**Revolutions**, and kindly contributed to R-bloggers)

*by Joseph Rickert*

Random number generation is fundamental to doing computational statistics. As you might expect, R is very rich in random number resources. The R base code provides several high quality random number generators including: Wichmann-Hill, Marsaglia-Multicarry, Super-Duper, Mersenne-Twister, Knuth-TAOCP-2002 and L’Ecuyer-CMRG. (See Random for details.) And, there are at least three packages, rspring, rlecuyer, and rstream for generating independent streams of random numbers in parallel. Independent streams are essential for parallel computations because even though small numbers of random draws done on different processors might show little correlation, as the the number of random draws approaches a significant fraction of the period length of the random number generator there are sure to be significant correlations among two or more streams.

High quality, independent, parallel random number streams are essential for doing statistical analyses with data sets having billions of observations. Random sampling, bootstrapping and ensemble techniques require generating independent random number streams in distributed environments. The RevoScaleR package in Revolution R Enterprise 6.2 handles this task by providing access to several of the parallel random number generators included in Intel’s MKL Vector Statistical Library. RevoScaleR lets users select from among the following VSL random number generators:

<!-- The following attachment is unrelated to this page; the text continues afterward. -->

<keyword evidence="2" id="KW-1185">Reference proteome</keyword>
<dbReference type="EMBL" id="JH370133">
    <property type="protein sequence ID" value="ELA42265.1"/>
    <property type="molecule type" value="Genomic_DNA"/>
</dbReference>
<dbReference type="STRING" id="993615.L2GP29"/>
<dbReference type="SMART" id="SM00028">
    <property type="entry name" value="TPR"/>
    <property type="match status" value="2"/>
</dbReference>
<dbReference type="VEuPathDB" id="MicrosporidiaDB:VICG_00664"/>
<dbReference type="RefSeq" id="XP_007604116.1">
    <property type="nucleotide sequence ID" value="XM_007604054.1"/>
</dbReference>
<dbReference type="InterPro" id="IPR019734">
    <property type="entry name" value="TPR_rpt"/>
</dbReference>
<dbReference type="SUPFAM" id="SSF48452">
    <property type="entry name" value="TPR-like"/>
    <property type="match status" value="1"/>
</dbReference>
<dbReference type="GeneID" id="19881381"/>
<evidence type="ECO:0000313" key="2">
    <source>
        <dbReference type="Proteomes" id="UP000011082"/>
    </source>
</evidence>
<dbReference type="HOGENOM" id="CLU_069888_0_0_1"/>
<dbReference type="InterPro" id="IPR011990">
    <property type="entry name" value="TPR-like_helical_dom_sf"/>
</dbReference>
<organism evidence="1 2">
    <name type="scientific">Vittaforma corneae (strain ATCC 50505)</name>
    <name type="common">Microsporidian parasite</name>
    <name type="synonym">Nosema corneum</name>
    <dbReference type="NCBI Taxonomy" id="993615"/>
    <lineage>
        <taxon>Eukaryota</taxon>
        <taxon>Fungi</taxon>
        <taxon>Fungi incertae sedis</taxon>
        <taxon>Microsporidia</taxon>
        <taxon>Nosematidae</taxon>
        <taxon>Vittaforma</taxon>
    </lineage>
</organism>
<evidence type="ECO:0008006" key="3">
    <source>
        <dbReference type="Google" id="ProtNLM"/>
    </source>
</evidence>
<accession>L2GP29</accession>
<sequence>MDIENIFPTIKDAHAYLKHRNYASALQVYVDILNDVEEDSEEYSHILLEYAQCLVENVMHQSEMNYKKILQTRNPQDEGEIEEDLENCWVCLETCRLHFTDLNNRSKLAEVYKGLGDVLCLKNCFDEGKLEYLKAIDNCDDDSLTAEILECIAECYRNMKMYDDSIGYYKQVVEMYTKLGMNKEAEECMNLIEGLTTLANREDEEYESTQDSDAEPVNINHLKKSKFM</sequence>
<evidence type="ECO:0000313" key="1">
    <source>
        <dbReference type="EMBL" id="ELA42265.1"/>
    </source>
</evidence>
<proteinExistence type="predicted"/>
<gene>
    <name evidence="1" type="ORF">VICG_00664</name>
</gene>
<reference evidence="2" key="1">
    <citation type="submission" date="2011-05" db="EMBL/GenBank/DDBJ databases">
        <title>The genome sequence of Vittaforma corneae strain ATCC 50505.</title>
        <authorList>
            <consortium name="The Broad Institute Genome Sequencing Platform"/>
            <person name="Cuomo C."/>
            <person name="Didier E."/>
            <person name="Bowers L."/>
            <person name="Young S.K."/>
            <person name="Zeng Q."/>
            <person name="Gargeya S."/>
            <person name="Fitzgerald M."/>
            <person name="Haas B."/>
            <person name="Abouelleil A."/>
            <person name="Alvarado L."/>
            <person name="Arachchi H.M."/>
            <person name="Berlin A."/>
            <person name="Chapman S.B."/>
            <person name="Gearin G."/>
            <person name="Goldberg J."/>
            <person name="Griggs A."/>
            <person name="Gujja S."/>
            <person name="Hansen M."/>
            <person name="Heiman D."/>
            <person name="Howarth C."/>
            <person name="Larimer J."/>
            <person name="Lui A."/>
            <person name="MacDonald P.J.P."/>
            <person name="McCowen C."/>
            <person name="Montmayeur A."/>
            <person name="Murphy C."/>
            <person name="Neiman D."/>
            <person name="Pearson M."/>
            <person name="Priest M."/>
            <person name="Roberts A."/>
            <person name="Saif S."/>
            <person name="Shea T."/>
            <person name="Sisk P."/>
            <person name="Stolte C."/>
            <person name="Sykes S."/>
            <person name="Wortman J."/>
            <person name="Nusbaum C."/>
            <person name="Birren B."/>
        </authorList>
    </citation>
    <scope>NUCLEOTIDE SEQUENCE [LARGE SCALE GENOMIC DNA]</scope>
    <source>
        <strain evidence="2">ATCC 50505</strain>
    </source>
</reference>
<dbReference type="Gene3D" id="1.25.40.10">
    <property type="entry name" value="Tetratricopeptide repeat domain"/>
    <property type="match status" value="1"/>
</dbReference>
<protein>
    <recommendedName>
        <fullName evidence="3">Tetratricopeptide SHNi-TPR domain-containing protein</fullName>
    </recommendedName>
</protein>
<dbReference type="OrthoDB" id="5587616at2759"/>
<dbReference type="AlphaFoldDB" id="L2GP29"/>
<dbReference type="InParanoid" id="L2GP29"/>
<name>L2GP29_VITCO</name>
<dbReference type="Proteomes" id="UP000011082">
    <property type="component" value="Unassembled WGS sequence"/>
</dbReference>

- MCG31m1 – a 32-bit multiplicative congruential generator: fast and good for testing but the period length is not sufficient for working with big data
- R250 – a generalized feedback shift register generator: used commonly in physics applications but fails a number of tests.
- MRG32k3a – a combined multiple recursive generator: meets modern requirements for modern random number generators and is optimized for Intel architectures
- MCG59 – a 59 bit multiplicative congruential generator: implemented in the Numerical Algorithms Group, but quirky
- MT19937 – A Merseene Twiister with period length 2^19937
- MT2203 – This set of 6024 random number generators provides mutual independence of the random number streams. It has a period length of 2^2203 and is the default generator for RevoScaleR’s rxRngNewStream package
- SFMT19937 – is a Single Instruction Multiple Data Merseene Twister with a period length of (2^199370) – 1
- SOBOL – a quasi-random number generator
- NIEDERREITER – quasi-random number generator with excellent asymptotic properties

The following code shows how easily two independent random number streams can be generated with RevoScaleR’s rxExec function. rxExec acts much like R’s apply family of functions, but in a parallel or distributed computing environment. The first line tells the code underlying the RevoScaleR’s parallel infrastructure to use 2 parallel workers. The second line “rxSetComputeContext("localpar)” instructs rxExec to use my laptop as the “compute” context. (If I had access to a cluster, either a Microsoft HPC cluster or a Linux LFS cluster this line of code would be a little more elaborate, but it would be the only line of code that would have to change to use a different, more powerful compute context.) The call to rxExec in line in line 20 instructs each core on my laptop generate a random number stream. The rest of the code performs some simple tests on resulting random number streams.